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Can Hepatitis A cause injury and/or death?

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Complications from hepatitis A are extremely uncommon. In rare cases, severe clinical symptoms of hepatitis A can result in neurological, immunological, and hematological impairments and the virus can also affect the kidneys and the pancreas. Additional complications that have been reported include autoimmune hepatitis, relapsing hepatitis, cholestatic hepatitis, subfulminant and fulminant hepatitis. Fulminant hepatitis is the most severe complication resulting in a nearly 80 percent fatality rate. 

While hepatitis A complications have historically been rare, the ongoing hepatitis A outbreak among persons who use drugs and who are experiencing homelessness has resulted in a higher number of hospitalizations and deaths than what was previously reported. Public health officials have speculated that this may be the result of age, pre-existing illnesses, including hepatitis B and hepatitis C co-infections, and high risk activities such as heavy alcohol consumption and drug use that tend to be found among persons within this population.  As of January 6, 2023, over 44,700 cases of hepatitis A have been reported, resulting in 27,332 hospitalizations and 421 deaths.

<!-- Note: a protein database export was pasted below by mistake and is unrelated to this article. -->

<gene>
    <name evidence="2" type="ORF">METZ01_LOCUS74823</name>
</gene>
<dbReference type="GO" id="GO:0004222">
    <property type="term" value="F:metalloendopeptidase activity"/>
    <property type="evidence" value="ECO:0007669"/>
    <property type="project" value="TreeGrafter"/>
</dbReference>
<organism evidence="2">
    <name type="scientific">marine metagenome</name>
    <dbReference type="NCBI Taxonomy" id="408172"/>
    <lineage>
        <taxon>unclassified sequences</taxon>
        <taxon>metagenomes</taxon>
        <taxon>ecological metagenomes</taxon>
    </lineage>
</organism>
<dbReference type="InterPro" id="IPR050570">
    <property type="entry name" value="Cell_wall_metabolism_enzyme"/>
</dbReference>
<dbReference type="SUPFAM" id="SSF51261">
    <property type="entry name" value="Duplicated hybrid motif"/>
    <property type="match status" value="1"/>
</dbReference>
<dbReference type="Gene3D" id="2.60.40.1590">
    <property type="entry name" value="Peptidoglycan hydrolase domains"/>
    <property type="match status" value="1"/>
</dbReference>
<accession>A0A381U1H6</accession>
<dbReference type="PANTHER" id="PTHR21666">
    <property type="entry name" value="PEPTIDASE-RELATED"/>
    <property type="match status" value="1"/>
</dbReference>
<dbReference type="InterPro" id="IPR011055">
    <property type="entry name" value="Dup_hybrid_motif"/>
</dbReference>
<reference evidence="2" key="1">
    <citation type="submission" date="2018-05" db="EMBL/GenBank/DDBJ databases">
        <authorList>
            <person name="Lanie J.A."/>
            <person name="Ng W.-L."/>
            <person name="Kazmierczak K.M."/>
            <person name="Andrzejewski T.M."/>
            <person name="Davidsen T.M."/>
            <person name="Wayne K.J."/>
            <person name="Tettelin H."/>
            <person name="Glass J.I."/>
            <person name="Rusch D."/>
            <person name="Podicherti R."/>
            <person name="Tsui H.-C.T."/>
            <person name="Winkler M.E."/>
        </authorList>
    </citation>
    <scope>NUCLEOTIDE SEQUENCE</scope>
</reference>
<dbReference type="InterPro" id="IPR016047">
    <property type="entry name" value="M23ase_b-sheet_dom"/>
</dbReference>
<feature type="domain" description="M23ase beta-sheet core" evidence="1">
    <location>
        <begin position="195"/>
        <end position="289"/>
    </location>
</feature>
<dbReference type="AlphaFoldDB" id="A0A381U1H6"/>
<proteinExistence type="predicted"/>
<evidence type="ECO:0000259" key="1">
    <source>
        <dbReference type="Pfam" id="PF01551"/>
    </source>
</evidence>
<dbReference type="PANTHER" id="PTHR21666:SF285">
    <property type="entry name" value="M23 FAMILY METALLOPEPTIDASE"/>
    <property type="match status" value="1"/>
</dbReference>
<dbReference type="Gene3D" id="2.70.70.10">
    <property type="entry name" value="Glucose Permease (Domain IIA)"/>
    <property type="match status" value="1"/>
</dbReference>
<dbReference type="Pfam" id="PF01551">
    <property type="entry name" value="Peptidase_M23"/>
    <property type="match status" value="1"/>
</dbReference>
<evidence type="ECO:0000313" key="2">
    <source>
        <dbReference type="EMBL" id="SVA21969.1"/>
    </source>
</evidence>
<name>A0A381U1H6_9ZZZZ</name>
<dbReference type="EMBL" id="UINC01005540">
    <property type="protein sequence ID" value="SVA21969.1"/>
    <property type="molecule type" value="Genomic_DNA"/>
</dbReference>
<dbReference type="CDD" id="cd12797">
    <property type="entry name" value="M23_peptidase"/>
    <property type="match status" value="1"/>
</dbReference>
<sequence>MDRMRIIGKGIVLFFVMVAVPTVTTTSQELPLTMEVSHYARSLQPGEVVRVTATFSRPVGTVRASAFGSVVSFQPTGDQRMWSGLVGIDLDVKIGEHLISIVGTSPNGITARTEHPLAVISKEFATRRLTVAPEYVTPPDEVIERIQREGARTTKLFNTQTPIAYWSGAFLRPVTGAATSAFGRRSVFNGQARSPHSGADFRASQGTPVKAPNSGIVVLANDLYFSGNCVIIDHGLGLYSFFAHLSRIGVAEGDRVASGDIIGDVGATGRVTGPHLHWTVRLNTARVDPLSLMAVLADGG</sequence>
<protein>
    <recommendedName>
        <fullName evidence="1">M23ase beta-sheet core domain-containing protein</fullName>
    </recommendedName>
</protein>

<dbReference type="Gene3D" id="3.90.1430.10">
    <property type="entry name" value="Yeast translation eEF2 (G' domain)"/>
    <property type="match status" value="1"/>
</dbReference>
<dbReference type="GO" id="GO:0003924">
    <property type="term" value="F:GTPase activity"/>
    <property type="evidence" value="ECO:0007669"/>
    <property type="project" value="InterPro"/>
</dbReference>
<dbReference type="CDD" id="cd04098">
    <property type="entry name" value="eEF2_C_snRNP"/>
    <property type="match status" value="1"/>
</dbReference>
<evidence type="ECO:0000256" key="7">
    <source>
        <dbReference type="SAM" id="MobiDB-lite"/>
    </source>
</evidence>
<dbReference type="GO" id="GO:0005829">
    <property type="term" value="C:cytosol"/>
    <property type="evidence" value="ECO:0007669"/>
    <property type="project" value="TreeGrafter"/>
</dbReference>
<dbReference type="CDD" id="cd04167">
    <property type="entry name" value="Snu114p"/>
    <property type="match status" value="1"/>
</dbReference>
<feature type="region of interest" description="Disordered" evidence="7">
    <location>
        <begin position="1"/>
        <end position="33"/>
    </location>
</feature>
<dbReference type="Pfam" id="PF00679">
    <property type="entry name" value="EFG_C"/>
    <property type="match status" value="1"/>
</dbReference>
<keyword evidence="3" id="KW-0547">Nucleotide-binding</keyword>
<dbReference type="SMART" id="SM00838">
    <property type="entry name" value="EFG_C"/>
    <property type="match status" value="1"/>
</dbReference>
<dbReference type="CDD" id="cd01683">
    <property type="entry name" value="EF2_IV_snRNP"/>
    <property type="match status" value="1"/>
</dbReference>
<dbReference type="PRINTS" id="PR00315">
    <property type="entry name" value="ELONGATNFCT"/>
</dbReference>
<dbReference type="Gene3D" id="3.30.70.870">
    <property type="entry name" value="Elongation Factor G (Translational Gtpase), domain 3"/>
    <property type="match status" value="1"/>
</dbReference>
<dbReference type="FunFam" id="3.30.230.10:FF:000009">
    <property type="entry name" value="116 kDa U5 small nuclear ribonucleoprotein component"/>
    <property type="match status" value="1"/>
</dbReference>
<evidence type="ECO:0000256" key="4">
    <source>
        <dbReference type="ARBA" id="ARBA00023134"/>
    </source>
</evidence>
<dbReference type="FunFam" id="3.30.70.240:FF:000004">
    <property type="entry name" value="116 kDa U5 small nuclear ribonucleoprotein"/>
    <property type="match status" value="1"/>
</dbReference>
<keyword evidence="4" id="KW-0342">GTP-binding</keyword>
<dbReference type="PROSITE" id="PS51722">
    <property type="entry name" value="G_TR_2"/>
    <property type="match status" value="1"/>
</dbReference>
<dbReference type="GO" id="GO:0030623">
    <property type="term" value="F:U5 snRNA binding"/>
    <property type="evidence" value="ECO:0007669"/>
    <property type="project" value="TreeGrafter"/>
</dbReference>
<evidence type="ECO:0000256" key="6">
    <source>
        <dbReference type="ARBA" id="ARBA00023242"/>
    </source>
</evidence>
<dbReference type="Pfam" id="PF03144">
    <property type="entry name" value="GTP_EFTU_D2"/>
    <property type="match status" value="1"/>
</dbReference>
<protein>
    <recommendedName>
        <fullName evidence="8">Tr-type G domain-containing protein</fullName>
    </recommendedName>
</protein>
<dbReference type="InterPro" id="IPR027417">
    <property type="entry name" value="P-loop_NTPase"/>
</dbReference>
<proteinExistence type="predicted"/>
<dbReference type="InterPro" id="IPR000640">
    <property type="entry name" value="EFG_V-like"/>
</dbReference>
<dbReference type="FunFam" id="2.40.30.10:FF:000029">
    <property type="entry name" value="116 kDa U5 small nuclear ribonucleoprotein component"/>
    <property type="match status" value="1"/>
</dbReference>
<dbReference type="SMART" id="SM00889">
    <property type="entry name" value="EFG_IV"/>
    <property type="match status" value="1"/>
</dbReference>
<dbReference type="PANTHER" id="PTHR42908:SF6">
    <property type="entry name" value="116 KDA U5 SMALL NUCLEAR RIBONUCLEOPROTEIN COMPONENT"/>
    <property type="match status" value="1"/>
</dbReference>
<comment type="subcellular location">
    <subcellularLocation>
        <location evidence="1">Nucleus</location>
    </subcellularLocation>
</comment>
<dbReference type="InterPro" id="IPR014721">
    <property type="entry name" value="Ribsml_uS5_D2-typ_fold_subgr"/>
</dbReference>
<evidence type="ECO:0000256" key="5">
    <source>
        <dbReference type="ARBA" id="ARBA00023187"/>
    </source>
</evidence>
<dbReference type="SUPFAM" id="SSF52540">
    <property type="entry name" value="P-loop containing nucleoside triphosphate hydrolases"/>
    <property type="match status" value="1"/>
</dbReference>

Most infected individuals recover fully from hepatitis A within two months, however, approximately 10 to 15 percent of infected individuals can have lingering symptoms for up to six months. 

IMPORTANT NOTE: NVIC encourages you to become fully informed about Hepatitis A and the Hepatitis A vaccine by reading all sections in the Table of Contents, which contain many links and resources such as the manufacturer product information inserts, and to speak with one or more trusted health care professionals before making a vaccination decision for yourself or your child. This information is for educational purposes only and is not intended as medical advice.



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